I think that that kind of goes with our model at Tumblr and most of the models in the media age, which is about collaboration and sharing content that is good and creative and worthy and not so much about hoarding things. I remember in the print days, we used to hoard the best content for the magazine. It took years to break out of that, even at Newsweek, so we could be posting things online and understanding that there was as much value there as there was in the print publication. At Tumblr, we want to share as much content as we possibly can. We're not touchy about it as long as people are crediting it. For us, it's really about getting the stories out, not so much about taking credit for anything.

NEXT >> So What Do You Do, Richard Lawson, Senior Writer for The Atlantic Wire?

Do you think that makes it challenging for each outlet to develop its own voice?
No. I feel like as long as you're staying true to the brand, collaboration can only be beneficial. We're still developing our voice, very much, so a lot time has been spent bringing a new magazine voice to it. But, for a lot of the publications we're been partnering with, our voice still works. I think that's part of being a good journalist: being able to adapt your voice for different publications and making it work for many outlets.

Many writers are being taken to task for "lazy journalism" that involves half-hearted fact-checking, plagiarism and flat out making up sources. In your opinion, what's a root cause for this issue, and what types of checks and balances are in place at Storyboard to avoid those kinds of instances?
We have a staff of three, so we're not pretending to be The New Yorker by any means. But we're trained journalists and we treat Storyboard with the same journalistic rigor and ethics that we would any other publication. I mean, based on [Newsweek's August 27 cover story], we now know that Newsweek does not have fact checkers. We never had fact checkers when I was working there. It was really up to the reporter to be thorough in their reporting, so we do the same thing at Tumblr. The editorial department can't monitor everything on Tumblr itself. That would be insane. But we certainly edit everything on Storyboard and make sure it's up to our standards.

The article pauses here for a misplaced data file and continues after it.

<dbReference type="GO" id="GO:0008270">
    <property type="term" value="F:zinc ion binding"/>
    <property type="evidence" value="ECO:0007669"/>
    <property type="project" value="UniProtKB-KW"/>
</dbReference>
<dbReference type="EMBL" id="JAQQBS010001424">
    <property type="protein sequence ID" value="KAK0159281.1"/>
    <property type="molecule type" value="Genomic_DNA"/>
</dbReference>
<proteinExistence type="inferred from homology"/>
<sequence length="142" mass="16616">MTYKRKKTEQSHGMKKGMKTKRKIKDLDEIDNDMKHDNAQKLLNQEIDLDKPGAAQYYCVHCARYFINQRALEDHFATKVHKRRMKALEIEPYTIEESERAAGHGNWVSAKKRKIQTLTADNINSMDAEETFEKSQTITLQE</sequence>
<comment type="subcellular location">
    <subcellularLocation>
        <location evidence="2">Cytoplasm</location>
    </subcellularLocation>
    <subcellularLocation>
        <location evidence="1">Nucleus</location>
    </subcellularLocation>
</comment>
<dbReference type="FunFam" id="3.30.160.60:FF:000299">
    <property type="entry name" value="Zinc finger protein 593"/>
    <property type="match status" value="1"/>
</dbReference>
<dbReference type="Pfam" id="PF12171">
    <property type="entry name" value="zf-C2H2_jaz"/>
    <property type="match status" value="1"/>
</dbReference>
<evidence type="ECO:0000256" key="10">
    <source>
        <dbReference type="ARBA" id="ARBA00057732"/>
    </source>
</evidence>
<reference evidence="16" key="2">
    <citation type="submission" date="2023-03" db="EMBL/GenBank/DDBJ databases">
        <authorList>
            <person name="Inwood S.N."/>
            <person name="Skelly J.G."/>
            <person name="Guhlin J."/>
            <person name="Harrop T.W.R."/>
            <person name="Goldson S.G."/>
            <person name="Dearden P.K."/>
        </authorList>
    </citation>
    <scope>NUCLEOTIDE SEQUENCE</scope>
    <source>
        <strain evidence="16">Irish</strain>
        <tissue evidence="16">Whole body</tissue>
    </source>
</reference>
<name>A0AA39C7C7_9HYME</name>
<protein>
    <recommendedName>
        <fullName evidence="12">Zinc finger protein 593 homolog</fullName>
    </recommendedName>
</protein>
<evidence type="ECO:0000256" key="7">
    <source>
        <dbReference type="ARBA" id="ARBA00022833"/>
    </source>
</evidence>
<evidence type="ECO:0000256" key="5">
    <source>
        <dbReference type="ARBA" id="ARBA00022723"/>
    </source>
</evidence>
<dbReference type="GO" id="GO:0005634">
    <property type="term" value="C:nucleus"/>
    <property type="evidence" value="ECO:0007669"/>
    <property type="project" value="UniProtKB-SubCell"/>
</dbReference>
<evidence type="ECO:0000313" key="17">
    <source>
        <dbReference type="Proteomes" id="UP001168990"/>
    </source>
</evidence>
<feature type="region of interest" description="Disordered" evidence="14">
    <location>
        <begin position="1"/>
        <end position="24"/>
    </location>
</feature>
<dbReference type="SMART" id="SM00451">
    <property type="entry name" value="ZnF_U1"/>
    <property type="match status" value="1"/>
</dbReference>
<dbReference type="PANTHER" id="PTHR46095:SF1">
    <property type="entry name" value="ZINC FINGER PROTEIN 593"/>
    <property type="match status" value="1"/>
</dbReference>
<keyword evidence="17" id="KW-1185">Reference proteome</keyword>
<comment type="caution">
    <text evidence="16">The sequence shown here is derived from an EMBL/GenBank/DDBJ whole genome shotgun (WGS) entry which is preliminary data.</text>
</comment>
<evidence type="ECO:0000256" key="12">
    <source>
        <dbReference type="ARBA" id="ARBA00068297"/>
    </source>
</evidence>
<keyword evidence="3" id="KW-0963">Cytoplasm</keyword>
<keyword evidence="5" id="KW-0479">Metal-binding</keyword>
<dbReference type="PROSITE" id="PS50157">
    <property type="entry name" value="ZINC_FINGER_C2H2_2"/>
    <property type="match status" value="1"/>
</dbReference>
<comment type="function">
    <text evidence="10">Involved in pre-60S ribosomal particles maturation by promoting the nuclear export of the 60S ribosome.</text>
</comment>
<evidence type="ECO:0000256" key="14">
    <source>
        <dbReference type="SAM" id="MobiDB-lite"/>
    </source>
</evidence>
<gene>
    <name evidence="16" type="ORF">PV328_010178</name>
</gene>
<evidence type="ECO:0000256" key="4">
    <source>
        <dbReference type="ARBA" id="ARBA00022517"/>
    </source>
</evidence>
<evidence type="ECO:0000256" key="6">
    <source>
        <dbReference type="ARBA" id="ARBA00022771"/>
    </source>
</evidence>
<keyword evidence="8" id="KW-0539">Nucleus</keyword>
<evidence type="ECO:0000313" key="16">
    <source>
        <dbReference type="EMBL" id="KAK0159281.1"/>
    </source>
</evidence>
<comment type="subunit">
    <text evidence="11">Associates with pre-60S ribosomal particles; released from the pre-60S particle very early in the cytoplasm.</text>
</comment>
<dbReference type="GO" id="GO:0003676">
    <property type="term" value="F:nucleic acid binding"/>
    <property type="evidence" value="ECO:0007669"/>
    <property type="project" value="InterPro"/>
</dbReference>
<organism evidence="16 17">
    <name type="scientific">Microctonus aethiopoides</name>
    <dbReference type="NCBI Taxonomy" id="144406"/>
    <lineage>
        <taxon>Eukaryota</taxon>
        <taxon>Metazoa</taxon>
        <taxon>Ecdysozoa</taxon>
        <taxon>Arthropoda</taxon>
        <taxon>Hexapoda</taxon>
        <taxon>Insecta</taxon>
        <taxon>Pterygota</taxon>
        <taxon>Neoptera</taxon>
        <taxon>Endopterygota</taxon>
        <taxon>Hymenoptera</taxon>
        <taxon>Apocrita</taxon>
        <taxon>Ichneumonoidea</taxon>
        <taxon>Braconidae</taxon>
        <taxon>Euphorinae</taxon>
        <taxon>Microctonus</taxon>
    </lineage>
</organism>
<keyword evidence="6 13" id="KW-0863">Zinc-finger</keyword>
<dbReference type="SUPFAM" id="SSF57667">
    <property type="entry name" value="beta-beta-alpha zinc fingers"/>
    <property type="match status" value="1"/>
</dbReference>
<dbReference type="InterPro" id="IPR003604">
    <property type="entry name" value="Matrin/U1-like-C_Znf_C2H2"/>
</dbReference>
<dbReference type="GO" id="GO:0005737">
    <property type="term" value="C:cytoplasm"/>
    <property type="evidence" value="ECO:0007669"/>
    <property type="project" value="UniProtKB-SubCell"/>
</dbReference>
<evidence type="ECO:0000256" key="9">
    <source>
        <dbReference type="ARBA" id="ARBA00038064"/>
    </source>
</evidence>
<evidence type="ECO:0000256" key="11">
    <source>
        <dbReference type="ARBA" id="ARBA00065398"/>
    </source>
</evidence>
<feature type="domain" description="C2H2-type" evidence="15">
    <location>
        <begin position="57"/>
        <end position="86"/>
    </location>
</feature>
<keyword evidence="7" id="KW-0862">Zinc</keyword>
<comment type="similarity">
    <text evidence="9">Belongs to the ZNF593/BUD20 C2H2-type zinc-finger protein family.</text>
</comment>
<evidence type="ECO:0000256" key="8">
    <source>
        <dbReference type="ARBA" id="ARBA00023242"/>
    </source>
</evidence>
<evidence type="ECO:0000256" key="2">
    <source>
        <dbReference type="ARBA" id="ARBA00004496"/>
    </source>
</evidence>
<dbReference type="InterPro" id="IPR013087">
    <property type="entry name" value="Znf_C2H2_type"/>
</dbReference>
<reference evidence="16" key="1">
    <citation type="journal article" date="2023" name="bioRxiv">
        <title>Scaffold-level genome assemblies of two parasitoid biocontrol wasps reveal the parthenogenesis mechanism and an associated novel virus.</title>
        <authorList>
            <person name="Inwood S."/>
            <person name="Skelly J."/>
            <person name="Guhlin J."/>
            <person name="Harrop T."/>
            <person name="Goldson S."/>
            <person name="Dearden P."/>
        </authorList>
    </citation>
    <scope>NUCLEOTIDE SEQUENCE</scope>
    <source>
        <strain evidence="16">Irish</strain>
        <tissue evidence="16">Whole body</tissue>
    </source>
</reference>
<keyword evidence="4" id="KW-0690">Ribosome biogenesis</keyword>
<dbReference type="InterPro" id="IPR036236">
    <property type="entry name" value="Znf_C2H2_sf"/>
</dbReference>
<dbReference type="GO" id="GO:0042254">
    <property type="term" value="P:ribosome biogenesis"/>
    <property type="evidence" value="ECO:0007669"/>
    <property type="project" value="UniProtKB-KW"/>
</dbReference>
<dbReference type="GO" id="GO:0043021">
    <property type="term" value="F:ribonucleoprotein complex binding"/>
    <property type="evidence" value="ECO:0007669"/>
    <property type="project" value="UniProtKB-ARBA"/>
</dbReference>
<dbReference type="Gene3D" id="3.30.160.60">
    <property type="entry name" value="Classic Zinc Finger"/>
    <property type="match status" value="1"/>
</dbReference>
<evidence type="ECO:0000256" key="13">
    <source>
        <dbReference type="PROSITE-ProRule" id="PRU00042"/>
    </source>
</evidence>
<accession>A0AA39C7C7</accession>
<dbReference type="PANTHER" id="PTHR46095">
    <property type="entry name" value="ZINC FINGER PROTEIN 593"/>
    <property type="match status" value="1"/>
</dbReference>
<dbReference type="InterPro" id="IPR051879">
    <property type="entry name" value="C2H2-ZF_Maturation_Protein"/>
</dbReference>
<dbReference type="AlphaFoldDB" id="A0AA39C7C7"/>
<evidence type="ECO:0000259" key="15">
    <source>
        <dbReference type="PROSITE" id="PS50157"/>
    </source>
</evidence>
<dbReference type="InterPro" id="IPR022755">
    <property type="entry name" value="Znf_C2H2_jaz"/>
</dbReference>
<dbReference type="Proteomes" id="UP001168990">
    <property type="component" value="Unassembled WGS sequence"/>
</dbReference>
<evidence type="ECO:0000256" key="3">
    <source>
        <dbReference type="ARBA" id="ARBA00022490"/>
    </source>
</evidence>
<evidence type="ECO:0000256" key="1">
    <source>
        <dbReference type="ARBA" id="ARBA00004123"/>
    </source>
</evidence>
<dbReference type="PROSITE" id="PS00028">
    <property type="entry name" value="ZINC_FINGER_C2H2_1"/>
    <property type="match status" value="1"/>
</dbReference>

"It took me years to realize that the invisible, objective, non-brand I was taught to be in journalism school is a thing of the past."

Tumblr has gone from pledging no advertising on its site to embracing it. How does the new business model affect what you do?
It doesn't right now. There are no ads on Storyboard, so we're not catering to a certain advertising audience. The advertising model is so new [that] we're still tweaking it and seeing how it's going to evolve. But as far as advertising models go, I think it's really creative and interesting to see the way Tumblr has approached theirs. It's the one place where you're not being bombarded by teeth-whitening ads. To be an advertiser on Tumblr, you also have to be a creator on Tumblr, even if it's a brand. I'm like the last person to say I enjoy advertising -- I do not -- but some of the advertising that's been featured on Tumblr has been really good and thoughtful.

How, specifically, can someone get these cool, new positions when many have not been created yet? Should people just pitch themselves as editors to social media sites, turn themselves into social media "gurus," or look for open positions?
First, understand that journalism is changing and embrace it. A lot of companies are creating positions like this. I saw one on Kickstarter, and Facebook is starting Facebook Stories, which is essentially a version of what we're doing. So, I think we're going to see more social media and tech companies telling the stories of their users. Second, brand yourself. It took me years to realize that the invisible, objective, non-brand I was taught to be in journalism school is a thing of the past. And, lastly, I guess I'd say just know how to tell a good story. High-quality writing, compelling narratives -- they're harder than you'd think to find, especially in an age where the Web is saturated. Also: pitch me stories!

NEXT >> So What Do You Do, Richard Lawson, Senior Writer for The Atlantic Wire?

Janelle Harris is a freelance writer in Washington, D.C. She documents her editorial adventures at

© WebMediaBrands Inc. 2012. All Rights Reserved.

This interview has been edited for length and clarity. The foregoing is the sole property of WebMediaBrands Inc. The opinions and views expressed in the interviews and/or commentaries are solely those of the participants and are not necessarily the views of WebMediaBrands Inc., its affiliates or subsidiary companies.